Unlike snakes, crocodiles don’t shed their entire skin. Instead, they shed one scale at a time, slowly during their life. Crocodiles need their scales for protection and shed frequently.
They aren’t like other reptiles, like snakes, that shed their skin all at once.
Why Do Crocodiles Shed?
Crocodiles shed as they grow. They shed as their bodies grow, so their scales mature with them. Crocodiles also shed as a form of survival and protection.
The sun’s harmful rays can still hurt a crocodile’s scales and skin. While crocodiles are apex predators, they sometimes have fierce battles.
Their prey can scratch, bite, and kick their scales, causing damage. Their scales are tough and act like armor, protecting them from animals.
Technically, crocodiles shed scutes, not scales. Scutes are hardened skin patches that resemble scales.
How Big Do Crocodiles Get?
Crocodiles are large animals. They are even larger than American alligators.
The size of a crocodile depends on what type of crocodile they are. For example, saltwater crocodiles can weigh up to 2,300 pounds and measure 23 feet long.
However, the New Guinea crocodile reaches less than half of a saltwater crocodile. Male New Guinea crocodiles are about 9.84 to 11.48 feet long and can weigh up to 440 pounds. They are one of the smaller crocodile species.
Does It Hurt When Crocodiles Shed?
It doesn’t hurt when a crocodile sheds. However, it does feel itchy and uncomfortable.
It’s not uncommon to find a crocodile rubbing hard against bark or other rough surfaces to help get rid of old scutes.
Crocodiles Shedding Tears
You have probably heard the phrase ‘crocodile tears’ at least once in your life. But do crocodiles shed tears? Crocodiles shed tears, but not because of emotions.
Their tears are packed with proteins and minerals. Tears keep a crocodile’s eyes clean and free from debris, which is important since they spend time in both water and on land.
Although rare, some crocodiles shed tears while they eat because of facial nerve damage. However, even without damage, crocodiles shed tears to wet their eyes if they’ve been out of the water for too long.
This wetness provides an extra layer of protection.
The Toughness Of Crocodile Skin
Crocodile skin is tough, but also sensitive. They have bone-like scales.
Their skin is durable, but also has a series of small, pigmented domes. These spots are actually a collection of touch sensors.
The touch sensors are concentrated in clusters and allow the alligator to feel even the faintest touch or vibration in the water. Their touch senses are more sensitive than human fingertips.
The Uses Of Crocodile Skin
Crocodile skin has been used for years as cloth and other supplies. Crocodile skin is very common in high-end fashion.
You can find crocodile skin handbags, wallets, shoes, and furniture. Crocodile leather is sometimes tanned, which gives it a unique look.
The most common crocodile species used for their crocodile skin are freshwater, Nile, caiman, and saltwater crocodiles.
Crocodile leather is soft, but not waterproof. However, it’s extremely durable, lasting decades.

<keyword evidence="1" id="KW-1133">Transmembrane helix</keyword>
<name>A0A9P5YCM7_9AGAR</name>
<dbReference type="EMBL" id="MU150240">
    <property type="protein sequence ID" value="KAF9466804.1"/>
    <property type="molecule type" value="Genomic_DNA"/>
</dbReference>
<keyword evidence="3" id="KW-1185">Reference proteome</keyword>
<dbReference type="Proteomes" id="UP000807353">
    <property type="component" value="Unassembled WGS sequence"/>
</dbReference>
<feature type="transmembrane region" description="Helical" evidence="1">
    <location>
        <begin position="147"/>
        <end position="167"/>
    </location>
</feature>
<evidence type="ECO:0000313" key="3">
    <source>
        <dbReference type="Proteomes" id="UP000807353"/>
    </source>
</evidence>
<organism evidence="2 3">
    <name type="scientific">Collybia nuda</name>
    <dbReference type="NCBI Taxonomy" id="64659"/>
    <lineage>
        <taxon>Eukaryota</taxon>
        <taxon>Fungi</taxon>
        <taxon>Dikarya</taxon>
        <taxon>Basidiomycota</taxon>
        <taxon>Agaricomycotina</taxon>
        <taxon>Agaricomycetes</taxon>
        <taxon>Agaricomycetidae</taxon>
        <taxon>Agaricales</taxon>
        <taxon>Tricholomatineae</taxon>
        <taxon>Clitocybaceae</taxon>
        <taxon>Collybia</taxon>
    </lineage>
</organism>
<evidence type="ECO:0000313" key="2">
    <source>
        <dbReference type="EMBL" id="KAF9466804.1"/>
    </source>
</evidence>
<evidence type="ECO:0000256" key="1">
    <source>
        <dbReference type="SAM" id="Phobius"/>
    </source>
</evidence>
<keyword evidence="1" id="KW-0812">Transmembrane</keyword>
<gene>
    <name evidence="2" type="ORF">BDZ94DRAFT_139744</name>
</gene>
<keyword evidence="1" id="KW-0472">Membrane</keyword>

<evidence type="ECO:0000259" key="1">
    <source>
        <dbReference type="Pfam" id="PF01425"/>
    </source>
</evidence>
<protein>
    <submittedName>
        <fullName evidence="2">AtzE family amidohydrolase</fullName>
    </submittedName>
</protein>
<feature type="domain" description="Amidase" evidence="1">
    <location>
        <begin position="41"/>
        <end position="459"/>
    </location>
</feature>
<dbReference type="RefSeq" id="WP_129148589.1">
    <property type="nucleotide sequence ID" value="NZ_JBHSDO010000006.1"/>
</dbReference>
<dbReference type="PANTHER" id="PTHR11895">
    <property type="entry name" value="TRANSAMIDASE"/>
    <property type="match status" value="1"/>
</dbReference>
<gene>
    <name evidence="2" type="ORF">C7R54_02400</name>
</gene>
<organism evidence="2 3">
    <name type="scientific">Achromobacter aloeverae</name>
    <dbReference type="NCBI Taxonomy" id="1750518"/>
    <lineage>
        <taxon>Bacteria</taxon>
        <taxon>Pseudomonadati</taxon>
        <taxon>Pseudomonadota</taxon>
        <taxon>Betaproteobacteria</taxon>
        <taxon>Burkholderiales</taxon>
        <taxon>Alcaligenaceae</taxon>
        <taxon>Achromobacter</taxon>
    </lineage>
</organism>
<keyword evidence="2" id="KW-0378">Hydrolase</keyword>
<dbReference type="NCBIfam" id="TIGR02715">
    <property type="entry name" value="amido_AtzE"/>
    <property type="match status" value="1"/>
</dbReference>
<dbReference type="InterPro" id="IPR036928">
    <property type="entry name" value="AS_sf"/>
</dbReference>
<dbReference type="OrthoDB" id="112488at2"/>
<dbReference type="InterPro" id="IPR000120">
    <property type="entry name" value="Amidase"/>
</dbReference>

Types Of Crocodiles
There are 24 recognized crocodile species.
Listed below are some of the most interesting crocodile species and more information about each.
Nile crocodiles are native to the Nile River. They are aggressive and can grow up to 20 feet long. They are very fast and can be found in over 20 countries in Africa.
They have short legs and muscular tails. Nile crocodiles mainly eat fish, but they sometimes also consume larger prey like zebras, hippos, pangolins, and migrating wildebeest. They live 45 years in the wild, but 80 years in captivity.
Saltwater crocodiles, as their name suggests, live in saltwater environments. They are thick and the largest reptile in the world.
Saltwater crocodiles have 5-inch long strong teeth. They eat a lot of fish but prefer large prey. Saltwater crocodiles are great at sneak attacks and can hold their breath underwater for long periods of time.
American crocodiles live amongst American alligators in Florida. They are shy and common throughout the Caribbean.
American crocodiles are thinner than alligators but are often confused with each other. American crocodiles have narrow tapered snouts and the fourth tooth on their lower jaw is exposed when they close their mouth.
West African Dwarf Crocodiles
West African dwarf crocodiles are small but tough. They live in heavily dense forests and marshes in western Africa. They hunt at night and use their small size, speed, and sharp teeth to attack prey.
At night, they blend into the water with their thick and dark scales. West African dwarf crocodiles are about 5 feet long and weigh 40 to 70 pounds. They have an average lifespan of 50 to 100 years.
Marsh crocodiles are also known as mugger crocodiles. They live in most of India, except for a small part in the north.
They live in freshwater lakes and village ponds. Marsh crocodiles sometimes also live in coastal saltwater lagoons.
They make burrows on land and don’t migrate seasonally, living in the same area for years. They can also weigh up to 1,541 pounds and measure 16.40 feet long.
Overall, crocodiles shed their skin as they grow. Their skin is tough but delicate. It protects them from sun damage and animal attacks.
Unlike other reptiles though, crocodiles shed one scute at a time, instead of molting their entire bodies.